The 16th Cinematik IFF will present an exclusive program section of films on surveillance
25. August 2021
In addition to Slovak and world novelties, profile sections and competitions, the Cinematik International Film Festival also brings impressive thematic collections. As part of the 16th year of the festival, one of them will be the program section Nothing to Hide, containing films on surveillance and watching, which are so common in our current reality.
This section shines more light on the practices of the totalitarian country and also “democracy”, reflects the transformation of man into a measurable body, examines the psychology of people who watch and are watched, provides a space to think about the environment under supervision, reads images and asks about the political, biological or aesthetic consequences of ubiquitous surveillance.
The documentary An Ordinary Country (Zwyczajny kraj, 2020) is composed only of archival materials of the secret service and presents life in socialist Poland through the eyes of its agents. We see images of spying and interrogations, we hear recorded banal phone calls and statements, and we learn from the instructional film how to install eavesdropping devices in the apartment. As viewers, we have no idea who the monitored person is, and especially what they have done wrong, we are only examining in detail their behavior, which may be range from ordinary to slightly suspicious. Tomasz Wolski’s Polish feature film was awarded by the jury at festivals in Krakow, Nyone, Minsk and Buenos Aires.
Cinematik visitors will also have the opportunity to see the creative documentary An Unusual Summer (2020) about the father of director Kamal Aljafari, who years ago installed a security camera in front of his house to find out who is constantly damaging his car. The author uses this material to talk about his street, his neighbors, life in a Palestinian neighborhood, sometimes referred to as a ghetto. Aljafari shows that it is an intensely lively place full of interesting people who are far from invisible. His film is against the tendency to forget and had its successful world premiere at the Swiss festival Vision du Réel.
The documentary thriller (T)error (2015) follows the story of an undercover FBI informant directly during the operation – his job is to get close to a man who is identified as a potential terrorist. This informant speaks openly about his work, we see his procedures step by step, but this raises questions about the methods of investigation. Is it possible that the people being tracked are artificially pushing similar informants to radicalize and be arrested “in full glory” by the FBI? The award-winning American documentary by director Lyric R. Cabral and director David Felix Sutcliffe premiered at the Sundance Film Festival, where it also won the Special Jury Prize.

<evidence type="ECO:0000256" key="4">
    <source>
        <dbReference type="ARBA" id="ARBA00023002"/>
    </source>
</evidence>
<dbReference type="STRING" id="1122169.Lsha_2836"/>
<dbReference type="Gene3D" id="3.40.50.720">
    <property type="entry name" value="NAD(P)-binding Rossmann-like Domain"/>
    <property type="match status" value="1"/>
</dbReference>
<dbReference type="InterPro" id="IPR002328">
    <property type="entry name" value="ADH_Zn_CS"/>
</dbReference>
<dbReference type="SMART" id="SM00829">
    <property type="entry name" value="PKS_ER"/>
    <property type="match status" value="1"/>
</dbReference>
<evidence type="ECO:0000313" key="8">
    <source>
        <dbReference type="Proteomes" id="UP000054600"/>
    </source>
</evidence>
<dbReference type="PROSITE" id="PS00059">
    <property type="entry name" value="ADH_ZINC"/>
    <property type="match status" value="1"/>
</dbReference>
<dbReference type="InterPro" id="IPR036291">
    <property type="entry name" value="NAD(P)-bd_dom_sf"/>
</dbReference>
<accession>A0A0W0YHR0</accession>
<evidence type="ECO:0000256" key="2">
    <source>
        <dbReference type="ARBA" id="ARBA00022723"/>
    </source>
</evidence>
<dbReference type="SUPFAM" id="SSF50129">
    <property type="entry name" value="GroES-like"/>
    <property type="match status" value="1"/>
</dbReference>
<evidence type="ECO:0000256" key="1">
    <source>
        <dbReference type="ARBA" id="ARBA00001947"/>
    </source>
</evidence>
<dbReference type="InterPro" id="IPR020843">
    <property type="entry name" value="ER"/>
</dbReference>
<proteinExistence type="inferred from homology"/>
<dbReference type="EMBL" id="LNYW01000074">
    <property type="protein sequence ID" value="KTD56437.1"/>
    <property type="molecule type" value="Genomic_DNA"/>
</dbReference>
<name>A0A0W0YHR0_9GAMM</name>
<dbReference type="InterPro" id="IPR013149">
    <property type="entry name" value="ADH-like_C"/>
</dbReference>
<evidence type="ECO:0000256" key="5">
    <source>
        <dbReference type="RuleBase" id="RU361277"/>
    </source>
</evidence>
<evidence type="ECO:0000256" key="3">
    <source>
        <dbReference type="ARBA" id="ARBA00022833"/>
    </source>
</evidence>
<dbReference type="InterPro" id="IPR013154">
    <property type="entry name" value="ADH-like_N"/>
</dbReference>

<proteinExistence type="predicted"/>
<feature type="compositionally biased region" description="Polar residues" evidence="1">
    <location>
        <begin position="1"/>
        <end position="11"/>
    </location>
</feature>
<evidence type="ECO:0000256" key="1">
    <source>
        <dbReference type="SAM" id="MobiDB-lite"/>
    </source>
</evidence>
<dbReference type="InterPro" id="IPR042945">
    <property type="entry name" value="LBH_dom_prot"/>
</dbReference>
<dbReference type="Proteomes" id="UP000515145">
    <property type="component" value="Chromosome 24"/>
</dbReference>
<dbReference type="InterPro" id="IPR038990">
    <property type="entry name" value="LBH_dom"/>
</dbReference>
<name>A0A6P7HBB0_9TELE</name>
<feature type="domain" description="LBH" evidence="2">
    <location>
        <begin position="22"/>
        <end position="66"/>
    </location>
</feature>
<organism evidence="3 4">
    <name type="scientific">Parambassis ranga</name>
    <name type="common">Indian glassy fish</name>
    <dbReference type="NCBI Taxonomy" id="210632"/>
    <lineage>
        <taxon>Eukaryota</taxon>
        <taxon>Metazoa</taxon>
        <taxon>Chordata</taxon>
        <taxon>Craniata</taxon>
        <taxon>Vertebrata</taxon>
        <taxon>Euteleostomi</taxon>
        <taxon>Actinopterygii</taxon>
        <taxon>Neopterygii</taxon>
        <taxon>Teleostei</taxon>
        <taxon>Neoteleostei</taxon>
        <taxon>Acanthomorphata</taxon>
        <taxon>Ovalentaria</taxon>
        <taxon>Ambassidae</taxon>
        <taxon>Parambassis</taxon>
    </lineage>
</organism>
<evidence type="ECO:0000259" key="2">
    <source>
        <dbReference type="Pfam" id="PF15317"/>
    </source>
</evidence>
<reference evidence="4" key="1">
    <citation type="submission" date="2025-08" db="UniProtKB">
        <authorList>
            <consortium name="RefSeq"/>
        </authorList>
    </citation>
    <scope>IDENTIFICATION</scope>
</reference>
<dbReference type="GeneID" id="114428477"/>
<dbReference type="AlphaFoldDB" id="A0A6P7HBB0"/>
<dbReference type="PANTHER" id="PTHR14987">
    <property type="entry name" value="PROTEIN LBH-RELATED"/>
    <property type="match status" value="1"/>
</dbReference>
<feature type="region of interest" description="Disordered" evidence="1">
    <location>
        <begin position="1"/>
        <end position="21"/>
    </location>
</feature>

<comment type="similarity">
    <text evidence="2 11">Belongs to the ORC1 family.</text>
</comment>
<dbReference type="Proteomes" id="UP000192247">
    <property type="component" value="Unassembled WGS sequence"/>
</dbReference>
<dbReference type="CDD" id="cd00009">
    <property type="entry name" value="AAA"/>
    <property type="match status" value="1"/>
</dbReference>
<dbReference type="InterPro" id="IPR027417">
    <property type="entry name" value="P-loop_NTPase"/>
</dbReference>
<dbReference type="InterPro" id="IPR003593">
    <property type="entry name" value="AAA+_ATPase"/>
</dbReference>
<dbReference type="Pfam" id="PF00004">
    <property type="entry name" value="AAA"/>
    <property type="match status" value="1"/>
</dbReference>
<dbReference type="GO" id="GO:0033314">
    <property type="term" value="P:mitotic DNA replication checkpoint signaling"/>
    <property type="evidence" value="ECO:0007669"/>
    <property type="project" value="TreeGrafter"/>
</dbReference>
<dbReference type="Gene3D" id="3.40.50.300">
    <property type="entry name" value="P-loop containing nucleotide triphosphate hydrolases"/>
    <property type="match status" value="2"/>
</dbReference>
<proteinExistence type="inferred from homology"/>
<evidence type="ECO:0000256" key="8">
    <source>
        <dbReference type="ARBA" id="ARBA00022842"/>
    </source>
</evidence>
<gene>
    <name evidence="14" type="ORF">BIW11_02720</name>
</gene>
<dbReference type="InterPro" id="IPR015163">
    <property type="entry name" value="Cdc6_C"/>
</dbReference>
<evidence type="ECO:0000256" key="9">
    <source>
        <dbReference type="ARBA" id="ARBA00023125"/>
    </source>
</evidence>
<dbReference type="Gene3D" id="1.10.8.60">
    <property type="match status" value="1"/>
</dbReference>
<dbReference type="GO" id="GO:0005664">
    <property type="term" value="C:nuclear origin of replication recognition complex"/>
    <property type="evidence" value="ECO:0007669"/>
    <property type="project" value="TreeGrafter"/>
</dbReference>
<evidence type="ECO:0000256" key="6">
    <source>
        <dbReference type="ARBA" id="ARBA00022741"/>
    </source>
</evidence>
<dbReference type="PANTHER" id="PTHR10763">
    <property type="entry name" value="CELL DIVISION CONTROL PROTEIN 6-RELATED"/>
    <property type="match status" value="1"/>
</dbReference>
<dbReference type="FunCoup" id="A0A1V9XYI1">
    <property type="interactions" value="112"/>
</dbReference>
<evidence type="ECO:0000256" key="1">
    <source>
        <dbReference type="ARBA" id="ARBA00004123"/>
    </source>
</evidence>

The Nothing to Hide section will also present Michael Palma’s documentary essay Low Definition Control – Malfunctions #0 (2011). The film raises a number of questions related to life in the society it monitors and supervises. While watching (as if) images from security cameras, a wide range of experts from neurologists to media philosophers think about surveillance, data, mechanization of vision, or how images change. The film was included in the programs of festivals in Rotterdam, Vienna and New Horizons in Poland.
The last title of the section will be a German documentary by Bettina Ellerkamp and Jörg Heitmann entitled killer.berlin.doc (1999). Berlin recorded on a typical 90s video is the scene of a film social experiment. Ten people come to the city to play the killers – each of them has to track someone else from the group, but at the same time he knows that someone is trying to find him, everyone is a hunter and hunted at the same time. The film had its world premiere at the Berlinale festival.